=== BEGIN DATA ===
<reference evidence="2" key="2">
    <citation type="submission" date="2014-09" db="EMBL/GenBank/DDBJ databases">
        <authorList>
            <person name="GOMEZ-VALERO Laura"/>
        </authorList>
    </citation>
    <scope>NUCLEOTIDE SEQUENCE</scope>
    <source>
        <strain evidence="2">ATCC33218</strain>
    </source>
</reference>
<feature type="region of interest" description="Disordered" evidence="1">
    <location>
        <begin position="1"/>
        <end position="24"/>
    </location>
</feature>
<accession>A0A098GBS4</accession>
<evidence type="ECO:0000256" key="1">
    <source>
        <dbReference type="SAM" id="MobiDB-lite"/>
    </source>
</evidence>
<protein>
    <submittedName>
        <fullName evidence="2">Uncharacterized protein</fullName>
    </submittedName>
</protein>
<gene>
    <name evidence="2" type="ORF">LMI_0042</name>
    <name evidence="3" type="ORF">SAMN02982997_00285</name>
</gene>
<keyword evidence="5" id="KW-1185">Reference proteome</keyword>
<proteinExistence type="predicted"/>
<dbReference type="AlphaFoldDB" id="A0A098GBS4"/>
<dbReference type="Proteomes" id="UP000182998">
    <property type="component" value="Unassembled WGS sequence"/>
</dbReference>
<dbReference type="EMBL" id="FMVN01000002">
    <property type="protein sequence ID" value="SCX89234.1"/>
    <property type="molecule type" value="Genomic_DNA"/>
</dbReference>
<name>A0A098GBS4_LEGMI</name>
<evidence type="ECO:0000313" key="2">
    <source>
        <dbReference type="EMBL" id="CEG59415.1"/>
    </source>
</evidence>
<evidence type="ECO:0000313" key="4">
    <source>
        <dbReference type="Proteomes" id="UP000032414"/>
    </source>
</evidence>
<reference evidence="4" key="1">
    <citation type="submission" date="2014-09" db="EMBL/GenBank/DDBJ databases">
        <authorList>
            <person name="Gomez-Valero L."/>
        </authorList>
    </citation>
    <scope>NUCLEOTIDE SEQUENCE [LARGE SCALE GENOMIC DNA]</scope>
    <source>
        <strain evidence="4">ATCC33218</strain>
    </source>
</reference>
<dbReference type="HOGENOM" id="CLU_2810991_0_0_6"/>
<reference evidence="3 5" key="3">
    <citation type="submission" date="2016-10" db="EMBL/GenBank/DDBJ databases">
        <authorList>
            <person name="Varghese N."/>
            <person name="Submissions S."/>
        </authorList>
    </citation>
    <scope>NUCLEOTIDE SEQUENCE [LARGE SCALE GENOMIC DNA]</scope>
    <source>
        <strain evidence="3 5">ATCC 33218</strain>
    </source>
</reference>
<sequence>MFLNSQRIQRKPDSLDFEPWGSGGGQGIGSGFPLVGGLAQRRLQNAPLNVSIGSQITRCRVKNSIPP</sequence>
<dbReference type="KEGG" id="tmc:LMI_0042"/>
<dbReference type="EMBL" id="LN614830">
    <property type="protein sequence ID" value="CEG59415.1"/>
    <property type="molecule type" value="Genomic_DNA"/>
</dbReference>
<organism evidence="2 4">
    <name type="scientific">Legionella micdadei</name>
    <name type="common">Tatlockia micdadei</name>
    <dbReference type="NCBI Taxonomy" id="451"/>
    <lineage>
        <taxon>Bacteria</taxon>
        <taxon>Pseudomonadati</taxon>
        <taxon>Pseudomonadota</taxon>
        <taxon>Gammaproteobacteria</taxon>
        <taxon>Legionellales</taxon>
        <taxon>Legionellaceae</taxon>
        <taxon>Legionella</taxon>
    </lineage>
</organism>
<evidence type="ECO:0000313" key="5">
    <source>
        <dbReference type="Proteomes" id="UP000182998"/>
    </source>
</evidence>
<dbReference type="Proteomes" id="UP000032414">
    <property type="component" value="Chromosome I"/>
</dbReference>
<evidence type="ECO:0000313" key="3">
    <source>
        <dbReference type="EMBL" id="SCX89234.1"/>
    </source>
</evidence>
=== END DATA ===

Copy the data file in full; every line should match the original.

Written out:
<reference evidence="2" key="2">
    <citation type="submission" date="2014-09" db="EMBL/GenBank/DDBJ databases">
        <authorList>
            <person name="GOMEZ-VALERO Laura"/>
        </authorList>
    </citation>
    <scope>NUCLEOTIDE SEQUENCE</scope>
    <source>
        <strain evidence="2">ATCC33218</strain>
    </source>
</reference>
<feature type="region of interest" description="Disordered" evidence="1">
    <location>
        <begin position="1"/>
        <end position="24"/>
    </location>
</feature>
<accession>A0A098GBS4</accession>
<evidence type="ECO:0000256" key="1">
    <source>
        <dbReference type="SAM" id="MobiDB-lite"/>
    </source>
</evidence>
<protein>
    <submittedName>
        <fullName evidence="2">Uncharacterized protein</fullName>
    </submittedName>
</protein>
<gene>
    <name evidence="2" type="ORF">LMI_0042</name>
    <name evidence="3" type="ORF">SAMN02982997_00285</name>
</gene>
<keyword evidence="5" id="KW-1185">Reference proteome</keyword>
<proteinExistence type="predicted"/>
<dbReference type="AlphaFoldDB" id="A0A098GBS4"/>
<dbReference type="Proteomes" id="UP000182998">
    <property type="component" value="Unassembled WGS sequence"/>
</dbReference>
<dbReference type="EMBL" id="FMVN01000002">
    <property type="protein sequence ID" value="SCX89234.1"/>
    <property type="molecule type" value="Genomic_DNA"/>
</dbReference>
<name>A0A098GBS4_LEGMI</name>
<evidence type="ECO:0000313" key="2">
    <source>
        <dbReference type="EMBL" id="CEG59415.1"/>
    </source>
</evidence>
<evidence type="ECO:0000313" key="4">
    <source>
        <dbReference type="Proteomes" id="UP000032414"/>
    </source>
</evidence>
<reference evidence="4" key="1">
    <citation type="submission" date="2014-09" db="EMBL/GenBank/DDBJ databases">
        <authorList>
            <person name="Gomez-Valero L."/>
        </authorList>
    </citation>
    <scope>NUCLEOTIDE SEQUENCE [LARGE SCALE GENOMIC DNA]</scope>
    <source>
        <strain evidence="4">ATCC33218</strain>
    </source>
</reference>
<dbReference type="HOGENOM" id="CLU_2810991_0_0_6"/>
<reference evidence="3 5" key="3">
    <citation type="submission" date="2016-10" db="EMBL/GenBank/DDBJ databases">
        <authorList>
            <person name="Varghese N."/>
            <person name="Submissions S."/>
        </authorList>
    </citation>
    <scope>NUCLEOTIDE SEQUENCE [LARGE SCALE GENOMIC DNA]</scope>
    <source>
        <strain evidence="3 5">ATCC 33218</strain>
    </source>
</reference>
<sequence>MFLNSQRIQRKPDSLDFEPWGSGGGQGIGSGFPLVGGLAQRRLQNAPLNVSIGSQITRCRVKNSIPP</sequence>
<dbReference type="KEGG" id="tmc:LMI_0042"/>
<dbReference type="EMBL" id="LN614830">
    <property type="protein sequence ID" value="CEG59415.1"/>
    <property type="molecule type" value="Genomic_DNA"/>
</dbReference>
<organism evidence="2 4">
    <name type="scientific">Legionella micdadei</name>
    <name type="common">Tatlockia micdadei</name>
    <dbReference type="NCBI Taxonomy" id="451"/>
    <lineage>
        <taxon>Bacteria</taxon>
        <taxon>Pseudomonadati</taxon>
        <taxon>Pseudomonadota</taxon>
        <taxon>Gammaproteobacteria</taxon>
        <taxon>Legionellales</taxon>
        <taxon>Legionellaceae</taxon>
        <taxon>Legionella</taxon>
    </lineage>
</organism>
<evidence type="ECO:0000313" key="5">
    <source>
        <dbReference type="Proteomes" id="UP000182998"/>
    </source>
</evidence>
<dbReference type="Proteomes" id="UP000032414">
    <property type="component" value="Chromosome I"/>
</dbReference>
<evidence type="ECO:0000313" key="3">
    <source>
        <dbReference type="EMBL" id="SCX89234.1"/>
    </source>
</evidence>